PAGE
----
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Great Britain was reduced, by the formation of chartered | own up to the signature of peace at Fontainebleau, in February companies, the first of which (1753) was given control of the 1763. Towards the close of the reign, a long-standing contra Algarve sardine and tunny fisheries. The Oldembourg Company versy with Spain as to the frontier between Brazil and the (1754) received a monopoly of trade with the Portuguese colonies Spanish colonies threatened a renewal of the war; but in this in the East; extensive monopolist rights were also conceded to crisis Pombal was deprived of power by the death of King the Pará and Maranhão Company (1755) and the Pernambuco Joseph (Feb. 20, 1777) and the accession of his daughter Maria I.

hyba Company (1759). In Lisbon a chamber of com- The queen was married to her uncle, who became king consort merce (I unta do commercio) was organized in 1756 to replace an as Pedro III. Pombal's dismissal, brought about by the older association of merchants, the Meza dos homens de negocio, influence of the queen-mother Mariana Victoria, Maria . which had attacked the Pará Company; and in the same year the did not involve an immediate reversal of his policy, Pedro III. Alto Douro Company was formed to control the port-wine trade The controversy with Spain was amicably settled and D. Joha. and to break the monopoly enjoyed by a syndicate of British by the treaty of San Ildefonso (1777), and further industrial wine merchants. This company met with strong opposition, and educational reforms were inaugurated, chief among them culminating in a rising at Oporto (February 1757), which was being the foundation, in 1780, of the Royal Academy of Sciences. savagely suppressed.

Queen Maria, who had previously shown signs of religious mania, Both his commercial policy and his desire to strengthen the became wholly insane after 1788, owing to the deaths of Pedro Crown brought Pombal into conflict with the Church and the | 111. (May 1786), of the crown prince D. Joseph, and of her conaristocracy. In 1751 he had made all sentences passed by the fessor, the inquisitor-general D. Ignacio de San Caetano. Her Inquisition subject to revision by the Crown. The liberation second son, D. John, assumed the conduct of affairs in 1792, of all slaves in Pará and Maranhão except negroes (1755), and the although he did not take the title of regent until 1799. Mean. creation of the Pará Company, were prejudicial to the interests while a two-fold reaction -on one side clericalist, on the other of the Jesuits, whose administrative authority over the Indians democratic-had set in against the reforms of Pombal. D. John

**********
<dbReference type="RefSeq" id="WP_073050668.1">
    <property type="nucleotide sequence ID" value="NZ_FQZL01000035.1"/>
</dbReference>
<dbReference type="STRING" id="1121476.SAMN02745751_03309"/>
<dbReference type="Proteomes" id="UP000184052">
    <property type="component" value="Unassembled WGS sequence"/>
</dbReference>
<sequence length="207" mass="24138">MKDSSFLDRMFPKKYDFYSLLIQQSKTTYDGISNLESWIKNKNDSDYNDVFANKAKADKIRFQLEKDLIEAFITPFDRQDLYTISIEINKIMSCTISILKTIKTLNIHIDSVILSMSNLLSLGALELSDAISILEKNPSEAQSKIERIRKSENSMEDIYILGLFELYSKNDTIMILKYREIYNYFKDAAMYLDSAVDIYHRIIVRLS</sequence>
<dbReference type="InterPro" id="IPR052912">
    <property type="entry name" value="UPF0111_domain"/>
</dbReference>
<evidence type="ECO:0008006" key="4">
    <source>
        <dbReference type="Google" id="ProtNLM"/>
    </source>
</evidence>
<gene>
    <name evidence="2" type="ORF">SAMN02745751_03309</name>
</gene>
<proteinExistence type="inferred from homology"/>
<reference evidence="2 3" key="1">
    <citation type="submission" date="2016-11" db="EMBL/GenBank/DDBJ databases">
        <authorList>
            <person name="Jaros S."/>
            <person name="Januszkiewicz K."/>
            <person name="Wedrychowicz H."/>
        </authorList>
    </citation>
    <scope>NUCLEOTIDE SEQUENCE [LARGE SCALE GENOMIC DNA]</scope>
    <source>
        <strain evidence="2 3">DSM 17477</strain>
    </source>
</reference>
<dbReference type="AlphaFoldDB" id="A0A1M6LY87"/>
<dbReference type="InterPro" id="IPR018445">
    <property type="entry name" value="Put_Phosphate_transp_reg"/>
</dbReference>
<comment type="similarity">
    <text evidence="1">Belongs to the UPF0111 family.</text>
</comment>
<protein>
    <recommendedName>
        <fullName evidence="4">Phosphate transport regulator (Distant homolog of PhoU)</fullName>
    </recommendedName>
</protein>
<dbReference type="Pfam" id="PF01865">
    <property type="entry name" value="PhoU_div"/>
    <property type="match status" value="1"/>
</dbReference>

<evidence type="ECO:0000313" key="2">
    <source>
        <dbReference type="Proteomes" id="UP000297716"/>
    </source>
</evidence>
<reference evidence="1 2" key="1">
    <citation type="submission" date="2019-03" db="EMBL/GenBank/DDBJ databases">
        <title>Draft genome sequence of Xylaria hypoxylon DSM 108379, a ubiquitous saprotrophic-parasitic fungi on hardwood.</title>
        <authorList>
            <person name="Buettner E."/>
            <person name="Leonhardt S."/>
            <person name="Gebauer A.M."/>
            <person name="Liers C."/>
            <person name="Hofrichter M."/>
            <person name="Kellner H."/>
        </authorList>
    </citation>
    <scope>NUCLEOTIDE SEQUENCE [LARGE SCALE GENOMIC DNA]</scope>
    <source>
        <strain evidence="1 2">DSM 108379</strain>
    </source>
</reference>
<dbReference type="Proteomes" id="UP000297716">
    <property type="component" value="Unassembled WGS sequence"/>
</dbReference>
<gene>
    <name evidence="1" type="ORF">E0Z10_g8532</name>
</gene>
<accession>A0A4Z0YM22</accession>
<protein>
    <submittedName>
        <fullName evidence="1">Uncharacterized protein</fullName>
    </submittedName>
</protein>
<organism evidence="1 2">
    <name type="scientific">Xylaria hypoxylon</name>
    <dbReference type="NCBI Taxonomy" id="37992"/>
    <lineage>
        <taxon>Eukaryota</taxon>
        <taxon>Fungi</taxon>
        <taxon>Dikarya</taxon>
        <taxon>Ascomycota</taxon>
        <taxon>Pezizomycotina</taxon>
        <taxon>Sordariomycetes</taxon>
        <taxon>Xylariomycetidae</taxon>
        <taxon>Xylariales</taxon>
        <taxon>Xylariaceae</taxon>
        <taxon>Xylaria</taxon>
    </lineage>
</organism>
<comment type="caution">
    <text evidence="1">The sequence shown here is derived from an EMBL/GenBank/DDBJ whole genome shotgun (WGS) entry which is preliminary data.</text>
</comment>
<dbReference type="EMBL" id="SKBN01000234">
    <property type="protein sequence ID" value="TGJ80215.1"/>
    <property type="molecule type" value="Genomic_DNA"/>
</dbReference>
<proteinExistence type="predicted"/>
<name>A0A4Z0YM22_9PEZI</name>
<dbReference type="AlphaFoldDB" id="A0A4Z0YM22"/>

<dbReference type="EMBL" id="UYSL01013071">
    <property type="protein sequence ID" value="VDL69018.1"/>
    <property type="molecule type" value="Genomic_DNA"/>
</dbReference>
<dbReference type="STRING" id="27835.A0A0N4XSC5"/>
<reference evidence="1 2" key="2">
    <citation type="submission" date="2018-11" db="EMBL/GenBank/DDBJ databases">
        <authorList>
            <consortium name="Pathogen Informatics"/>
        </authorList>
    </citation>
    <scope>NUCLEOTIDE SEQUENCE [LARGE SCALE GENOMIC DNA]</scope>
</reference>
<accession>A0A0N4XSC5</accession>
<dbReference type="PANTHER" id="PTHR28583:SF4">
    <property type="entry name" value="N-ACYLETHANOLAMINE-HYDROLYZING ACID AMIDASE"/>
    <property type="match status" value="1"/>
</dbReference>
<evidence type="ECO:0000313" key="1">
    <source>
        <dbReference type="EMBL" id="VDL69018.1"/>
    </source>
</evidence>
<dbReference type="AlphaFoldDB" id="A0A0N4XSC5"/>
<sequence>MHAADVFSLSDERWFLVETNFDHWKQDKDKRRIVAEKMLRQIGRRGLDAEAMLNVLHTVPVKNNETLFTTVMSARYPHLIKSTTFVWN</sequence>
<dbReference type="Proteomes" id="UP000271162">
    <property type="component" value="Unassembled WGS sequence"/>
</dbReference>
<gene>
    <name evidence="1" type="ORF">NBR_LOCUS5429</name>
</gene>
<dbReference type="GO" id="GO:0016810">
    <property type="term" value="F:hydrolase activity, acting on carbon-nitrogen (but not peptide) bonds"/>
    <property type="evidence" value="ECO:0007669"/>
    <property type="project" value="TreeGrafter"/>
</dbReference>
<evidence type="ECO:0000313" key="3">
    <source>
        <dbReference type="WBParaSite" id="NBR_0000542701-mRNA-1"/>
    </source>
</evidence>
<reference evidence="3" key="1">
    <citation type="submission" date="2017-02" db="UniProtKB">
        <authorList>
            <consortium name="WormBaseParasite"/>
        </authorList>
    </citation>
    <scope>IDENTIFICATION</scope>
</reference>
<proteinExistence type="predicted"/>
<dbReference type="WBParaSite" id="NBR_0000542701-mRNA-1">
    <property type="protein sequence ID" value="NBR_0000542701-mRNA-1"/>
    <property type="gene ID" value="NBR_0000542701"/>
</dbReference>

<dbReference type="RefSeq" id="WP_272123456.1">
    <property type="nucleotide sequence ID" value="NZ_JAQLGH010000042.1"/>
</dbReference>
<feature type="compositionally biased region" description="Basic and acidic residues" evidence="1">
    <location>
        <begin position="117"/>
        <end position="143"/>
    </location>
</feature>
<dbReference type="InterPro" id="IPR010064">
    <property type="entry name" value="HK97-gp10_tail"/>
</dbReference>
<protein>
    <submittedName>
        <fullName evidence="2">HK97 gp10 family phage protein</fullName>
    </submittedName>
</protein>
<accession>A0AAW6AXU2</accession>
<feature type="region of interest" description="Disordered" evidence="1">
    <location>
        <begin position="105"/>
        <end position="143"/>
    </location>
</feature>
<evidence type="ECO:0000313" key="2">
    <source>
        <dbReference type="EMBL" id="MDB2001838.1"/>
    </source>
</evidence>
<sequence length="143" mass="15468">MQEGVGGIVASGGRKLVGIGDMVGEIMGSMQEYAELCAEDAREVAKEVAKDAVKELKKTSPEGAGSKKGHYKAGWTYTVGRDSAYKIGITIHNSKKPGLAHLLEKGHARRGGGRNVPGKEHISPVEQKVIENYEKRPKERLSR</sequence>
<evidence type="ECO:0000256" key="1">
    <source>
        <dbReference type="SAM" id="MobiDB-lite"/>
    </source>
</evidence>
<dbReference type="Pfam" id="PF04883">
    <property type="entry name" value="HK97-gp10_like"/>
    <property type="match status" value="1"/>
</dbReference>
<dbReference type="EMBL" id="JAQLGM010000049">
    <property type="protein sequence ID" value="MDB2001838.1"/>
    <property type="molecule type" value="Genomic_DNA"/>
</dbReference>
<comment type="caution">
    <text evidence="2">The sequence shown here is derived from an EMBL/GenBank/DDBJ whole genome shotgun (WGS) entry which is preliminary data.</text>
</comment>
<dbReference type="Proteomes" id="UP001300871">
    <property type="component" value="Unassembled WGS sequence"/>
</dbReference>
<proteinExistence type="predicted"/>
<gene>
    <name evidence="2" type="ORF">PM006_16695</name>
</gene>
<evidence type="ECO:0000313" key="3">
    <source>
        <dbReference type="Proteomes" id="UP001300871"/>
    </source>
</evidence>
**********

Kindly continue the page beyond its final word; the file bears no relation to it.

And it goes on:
So curtailed. Various charges were brought told William Beckford in 1786 that “the kingdom belonged to against the Society by Pombal, and in September 1759, after the monks," and his consort Carlota Joaquina, daughter of five years of heated controversy (sce JESUITS), he published a Charles IV. of Spain, exercised a powerful influence in favour of decree of expulsion against all its members in the Portuguese the Church. But new ideas had been introduced with the new dominions. His power at court had previously been strengthened system of education, and the inevitable revolt against absolutism by the so-called Tavora plot. The marquess and marchioness had resulted in the formation of a Radical party, which sympaof Tavora and their two sons, with the duke of Aveiro, the count thized with the Revolution in France and carried on an active of Atouguia and other 'noblemen, were accused of complicity | propaganda through the numerous masonic lodges which were in in an attempt upon the life of King Joseph (September 1758). fact political clubs. D. John became alarmed, and the intendant Pombal appointed a special tribunal to judge the case; many of of police in Lisbon, D. Diogo Ignacio de Pina Manique, organized the accused, including those already mentioned, were found an elaborate system of espionage which led to the imprisonment guilty and executed; and an attempt was made to implicate or exile of many harmless enthusiasts. the Jesuits. Pombal's enemies declared that he himself had From similar motives, a treaty of alliance with Spain was organized the attack upon the king, in such a manner as to throw signed at Aranjuez in March 1793; 5000 Portuguese troops were suspicion upon his political opponents and to gain credit for sent to assist in a Spanish invasion of France; a himself. This accusation was not proved, but the history of the Portuguese squadron joined the British Mediterranean with Spain, Tavora plot remains extremely obscure. The expulsion of the fleet. But in July 1795 Spain concluded a peace France and Jesuits involved Portugal in a dispute with Pope Clement XIII.; with the French republic from which Portugal, as Great in June 1760 the papal nuncio was ordered to leave Lisbon, and the ally of Great Britain, was deliberately excluded. Britala, diplomatic relations with the Vatican were only resumed after the In 1796 Spain declared war upon Great Britain, and in "*

1793-1806. condemnation of the Jesuits by Clement XIV., in July 1773. 1797 a secret convention for the partition of Portugal was signed